My Lessons Learned post sparked some discussions among friends about my stock option experiences. After spending over a decade at three successful startups I’m pretty sure I’ve made or heard of most common stock option mistakes and thought a post on the topic made sense.

Part of the lure of an early stage startup is that you’ll get equity in the company, in the form of stock options. This equity comes with a salary that is lower than what you might expect at a more established company, making it vital that you have a good understanding of how stock options work. I feel all posts that involve financial topics should come with the disclosure that a professional should be consulted before making complex financial decisions.

As part of your offer at a startup you’ll be given a stock option grant. Each option included in the grant allows you to buy a share at a fixed price (the “strike price”) at some point in the future. This secures for you the right to buy shares at that fixed price in the future even if the share price increases dramatically. To convert these options into shares you’ll have to write a check (strike price * number of options) to the company (this is known as “exercising your options”). Initially these options are “unvested”, which means they’re not actually your options until you spend a certain amount of time at the company (the “vesting schedule”). The most common vesting schedule is over four years and will include a “1 year cliff”, meaning none of the options will be yours until your one year anniversary with the company. After one year, 25% of the options will be yours (“vested options”). You will continue to vest the remaining options on a monthly basis (getting 1/36th of the remaining each month) until your fourth anniversary at the company.

If you stay at a company long enough you’re likely to get additional grants (and you should expect them if the company is trying to retain your services). I have heard of and experienced alternate vesting schedules but more often than not these schedules tend to be skewed in the company’s favor. I’d suggest thinking through any alternate vesting schedule carefully (on a case by case basis) and deciding whether you want to push for the traditional 4 years (1 year cliff) schedule. Some very strong arguments should support any objections to your request to have a traditional vesting schedule.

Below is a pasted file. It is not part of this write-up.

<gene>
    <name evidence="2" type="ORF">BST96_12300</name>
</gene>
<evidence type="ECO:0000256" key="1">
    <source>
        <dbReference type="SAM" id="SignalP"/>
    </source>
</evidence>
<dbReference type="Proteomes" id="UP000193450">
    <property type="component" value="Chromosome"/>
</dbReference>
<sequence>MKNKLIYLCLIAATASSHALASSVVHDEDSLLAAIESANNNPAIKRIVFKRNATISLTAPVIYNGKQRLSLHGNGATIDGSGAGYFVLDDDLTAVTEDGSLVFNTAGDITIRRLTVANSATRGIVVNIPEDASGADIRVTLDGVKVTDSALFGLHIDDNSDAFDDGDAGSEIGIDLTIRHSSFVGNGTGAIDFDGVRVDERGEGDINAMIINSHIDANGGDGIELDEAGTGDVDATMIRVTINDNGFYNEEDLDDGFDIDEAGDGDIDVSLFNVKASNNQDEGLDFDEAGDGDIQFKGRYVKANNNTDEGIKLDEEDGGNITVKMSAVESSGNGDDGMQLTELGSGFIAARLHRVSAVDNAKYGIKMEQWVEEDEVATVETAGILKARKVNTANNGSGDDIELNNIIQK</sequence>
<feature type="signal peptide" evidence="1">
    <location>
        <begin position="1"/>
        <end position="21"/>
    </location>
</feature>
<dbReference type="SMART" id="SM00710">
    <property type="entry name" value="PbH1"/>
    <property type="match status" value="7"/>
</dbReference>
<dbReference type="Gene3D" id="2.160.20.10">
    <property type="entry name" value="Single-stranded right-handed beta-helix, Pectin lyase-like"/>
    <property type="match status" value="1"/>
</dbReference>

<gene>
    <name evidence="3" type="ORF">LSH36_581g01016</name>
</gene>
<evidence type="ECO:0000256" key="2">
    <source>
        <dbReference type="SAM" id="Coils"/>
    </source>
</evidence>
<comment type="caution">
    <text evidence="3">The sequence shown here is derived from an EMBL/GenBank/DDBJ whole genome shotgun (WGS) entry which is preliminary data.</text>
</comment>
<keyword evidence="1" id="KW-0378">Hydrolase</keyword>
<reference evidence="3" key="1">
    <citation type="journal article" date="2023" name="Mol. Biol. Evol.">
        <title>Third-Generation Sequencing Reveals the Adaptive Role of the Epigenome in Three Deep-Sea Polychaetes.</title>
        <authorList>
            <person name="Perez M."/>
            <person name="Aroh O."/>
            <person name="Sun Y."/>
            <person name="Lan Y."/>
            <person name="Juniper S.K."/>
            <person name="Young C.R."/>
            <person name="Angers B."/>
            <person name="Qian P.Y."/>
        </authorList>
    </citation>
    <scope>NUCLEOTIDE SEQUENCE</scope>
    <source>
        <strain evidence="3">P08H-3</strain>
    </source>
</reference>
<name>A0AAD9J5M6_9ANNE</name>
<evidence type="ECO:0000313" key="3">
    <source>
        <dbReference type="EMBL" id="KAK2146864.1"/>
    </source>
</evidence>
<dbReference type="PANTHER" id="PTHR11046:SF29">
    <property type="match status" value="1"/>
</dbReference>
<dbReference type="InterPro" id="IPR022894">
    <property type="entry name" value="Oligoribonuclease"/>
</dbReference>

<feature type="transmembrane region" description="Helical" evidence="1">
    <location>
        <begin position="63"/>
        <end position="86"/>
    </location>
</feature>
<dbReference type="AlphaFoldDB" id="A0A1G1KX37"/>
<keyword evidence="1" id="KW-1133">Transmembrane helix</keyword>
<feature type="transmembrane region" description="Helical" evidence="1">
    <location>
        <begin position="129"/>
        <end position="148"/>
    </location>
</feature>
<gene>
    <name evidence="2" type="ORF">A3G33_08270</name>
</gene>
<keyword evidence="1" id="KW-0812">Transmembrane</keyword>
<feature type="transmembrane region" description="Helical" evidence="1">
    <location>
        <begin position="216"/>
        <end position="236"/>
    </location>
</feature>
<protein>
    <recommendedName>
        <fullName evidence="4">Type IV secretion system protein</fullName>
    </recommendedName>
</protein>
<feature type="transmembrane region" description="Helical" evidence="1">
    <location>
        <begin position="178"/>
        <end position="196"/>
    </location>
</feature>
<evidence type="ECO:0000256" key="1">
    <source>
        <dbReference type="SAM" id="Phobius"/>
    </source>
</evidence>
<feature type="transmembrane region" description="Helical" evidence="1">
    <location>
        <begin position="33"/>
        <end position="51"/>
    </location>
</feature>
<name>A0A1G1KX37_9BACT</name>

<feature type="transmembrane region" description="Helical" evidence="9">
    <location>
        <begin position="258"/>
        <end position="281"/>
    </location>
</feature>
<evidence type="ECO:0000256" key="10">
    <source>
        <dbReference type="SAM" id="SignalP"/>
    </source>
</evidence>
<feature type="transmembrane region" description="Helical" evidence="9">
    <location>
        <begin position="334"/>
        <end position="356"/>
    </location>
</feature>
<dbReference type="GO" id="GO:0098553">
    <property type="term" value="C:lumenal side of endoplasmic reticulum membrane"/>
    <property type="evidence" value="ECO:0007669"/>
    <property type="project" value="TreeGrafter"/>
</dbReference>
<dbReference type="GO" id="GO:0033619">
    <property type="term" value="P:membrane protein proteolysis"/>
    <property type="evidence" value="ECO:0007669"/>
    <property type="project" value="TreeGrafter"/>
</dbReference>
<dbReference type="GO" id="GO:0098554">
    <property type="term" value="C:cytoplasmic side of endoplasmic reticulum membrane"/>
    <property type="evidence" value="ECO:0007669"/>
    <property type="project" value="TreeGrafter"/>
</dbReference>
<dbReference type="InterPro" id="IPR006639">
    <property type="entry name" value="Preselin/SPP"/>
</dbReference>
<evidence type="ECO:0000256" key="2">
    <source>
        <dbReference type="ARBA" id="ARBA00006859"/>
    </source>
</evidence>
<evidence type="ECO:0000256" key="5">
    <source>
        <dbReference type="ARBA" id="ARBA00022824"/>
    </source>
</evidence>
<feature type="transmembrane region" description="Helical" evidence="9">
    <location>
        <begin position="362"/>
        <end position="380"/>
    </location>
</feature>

1. Incorrectly Valuing Stock Options

Putting a realistic value on your stock options is the first step in figuring out what your total compensation is worth. The thing to realize is that the number of stock options means NOTHING, you need to figure out what percentage of the company those stock options represent. Companies will often do a stock split to make the number of options they’re granting sound more appealing (e.g. given someone 100,000 options sounds much better than 10,000 options – even though the percentage of the company they represent could be the same).

Some back of the envelope arithmetic that you should do is to ask for the “total number of outstanding shares” (if the company you’re thinking of joining is not forthcoming with this number you should be suspicious). Once you have that number it’s simple to calculate the percent of the company that your options represent (e.g. total outstanding shares of 100 million will mean 100,000 options represent 0.001 percent of the company). Once you have the percentage you can start to figure out what you’ll potentially make depending on the valuation of the company.

It is very important to do worse case scenario calculations. Doing calculations that assume the company will become the next Google or Apple are likely to be unrealistic. Calculate for a reasonable amount of success based on the current traction and valuation of the company. You should also realize that the total number of shares is likely to increase over time (known as dilution), thus reducing the percentage of the company that you have rights to. For example, it’s not uncommon for every round of funding to increase the total number of outstanding shares by at least 10%.


Understand the percentage of the company that you’ll own and use a realistic valuation. Keep in mind that it is impossible to predict the impact of dilution on the value of your shares. There is nothing to prevent a board from increasing the total number of shares by a large amount, thus reducing the value of each of your shares.

2. Not Demanding “Early Exercise” Rights

Stock options don’t become shares until you “exercise” them, “exercising” is the process by which you purchase the shares that the stock options represent from the company. The most common time to exercise stock options is after you’ve “vested” (as discussed earlier in this article). Companies can grant the right to “early exercise” stock options, this is the ability to buy the shares before you have vested. It means you pay money to the company upfront and the tax benefits of doing so can be significant, such as turning any gains into those taxed at long-term capital gain rates (assuming the company does well).

Let’s walk through a hypothetical situation:

A person joins a startup and is given 1,000 stock options (strike price per share is $0.50). Total cost of exercising these shares is $500 (1,000 * $0.50).

The person decides not to “early exercise” even though they were given the opportunity to do so.

Four years later the person is still employed by the company and the price per share has increased to $10 (a gain of $9.50 per share).